I am part of a cancer support group through the Young Survivor’s Coalition called YSC Palmetto Pals. They have been my life line and source of strength through challenging times that only another survivor would understand. Our motto is “Survivor from Day One.” The moment you are diagnosed, you are already a survivor.
It is part of what helped to me to make the decision to stay flat. I am the only one in my support group that hasn’t reconstructed or tried to reconstruct at some point and I never will. Being an OR nurse for almost 4 years of my career has shown me the other side. Yes, many women have good results, but those that don’t may struggle for years with countless surgeries. I have heard the personal stories from my survivor sisters.
I was going to try and reconstruct, but I couldn’t get all of my doctors on the same page with a timeline. My plastic surgeon wanted to wait at least 6 to 8 weeks post- chemo to start surgery and my oncologist and breast surgeon both said I was safe for surgery at 2 to 3 weeks. I am grateful I didn’t wait. I still had multiple lymph nodes with cancer, as well as a tumor that was still active. Boobs aren’t worth dying over. (My actual comment was “I’d rather be alive and flat, than have great tits in a casket…”)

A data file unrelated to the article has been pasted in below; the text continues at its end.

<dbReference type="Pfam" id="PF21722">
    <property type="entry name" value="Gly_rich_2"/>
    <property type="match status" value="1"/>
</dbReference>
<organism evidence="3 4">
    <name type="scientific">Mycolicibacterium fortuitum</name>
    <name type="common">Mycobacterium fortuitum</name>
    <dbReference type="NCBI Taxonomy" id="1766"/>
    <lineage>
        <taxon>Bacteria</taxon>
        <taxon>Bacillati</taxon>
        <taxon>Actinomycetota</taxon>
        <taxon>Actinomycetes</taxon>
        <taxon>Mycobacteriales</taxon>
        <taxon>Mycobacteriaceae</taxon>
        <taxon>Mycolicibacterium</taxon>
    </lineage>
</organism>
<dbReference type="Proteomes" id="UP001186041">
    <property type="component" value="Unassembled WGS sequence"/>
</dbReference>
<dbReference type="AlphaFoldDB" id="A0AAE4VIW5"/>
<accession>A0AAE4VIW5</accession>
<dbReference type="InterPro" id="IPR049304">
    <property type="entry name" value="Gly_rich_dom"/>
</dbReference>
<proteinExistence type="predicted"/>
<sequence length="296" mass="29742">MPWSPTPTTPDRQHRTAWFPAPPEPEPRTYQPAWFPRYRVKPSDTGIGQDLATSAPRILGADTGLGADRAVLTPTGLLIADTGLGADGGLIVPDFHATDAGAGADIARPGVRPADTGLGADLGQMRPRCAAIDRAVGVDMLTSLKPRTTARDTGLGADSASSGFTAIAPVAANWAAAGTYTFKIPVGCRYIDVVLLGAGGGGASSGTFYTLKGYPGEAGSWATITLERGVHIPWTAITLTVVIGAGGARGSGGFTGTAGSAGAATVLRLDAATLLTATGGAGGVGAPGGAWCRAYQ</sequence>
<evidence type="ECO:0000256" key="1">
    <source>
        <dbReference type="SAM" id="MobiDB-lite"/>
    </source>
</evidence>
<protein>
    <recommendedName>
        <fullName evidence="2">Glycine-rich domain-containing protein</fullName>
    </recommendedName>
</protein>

So, this is me now. Flat & Fabulous (just like the amazing online support group I am a part of). I am proud of my “battle hardened” body. I no longer see stretch marks or my C-section scar. I don’t linger on the cellulite or the extra weight that I am still carrying around from all the steroids they have pumped through my body. No hair? No problem. My body is AMAZING and I am PROUD of it and all it has accomplished in its short 31 years.
For some, cancer is a curse or a punishment. For me, it has been a blessing. I have learned to love and appreciate my body. I have learned to cherish the small moments that make life worth living. I have learned to accept help from others. My faith in Jesus is stronger than it has ever been. I lowered my walls and am enveloped in the love of an amazing church family. I appreciate my friends and my family more than I can ever explain.
Life is still throwing me curveballs that I never expected, but cancer has prepared me for anything. Bring it on life, bring it on.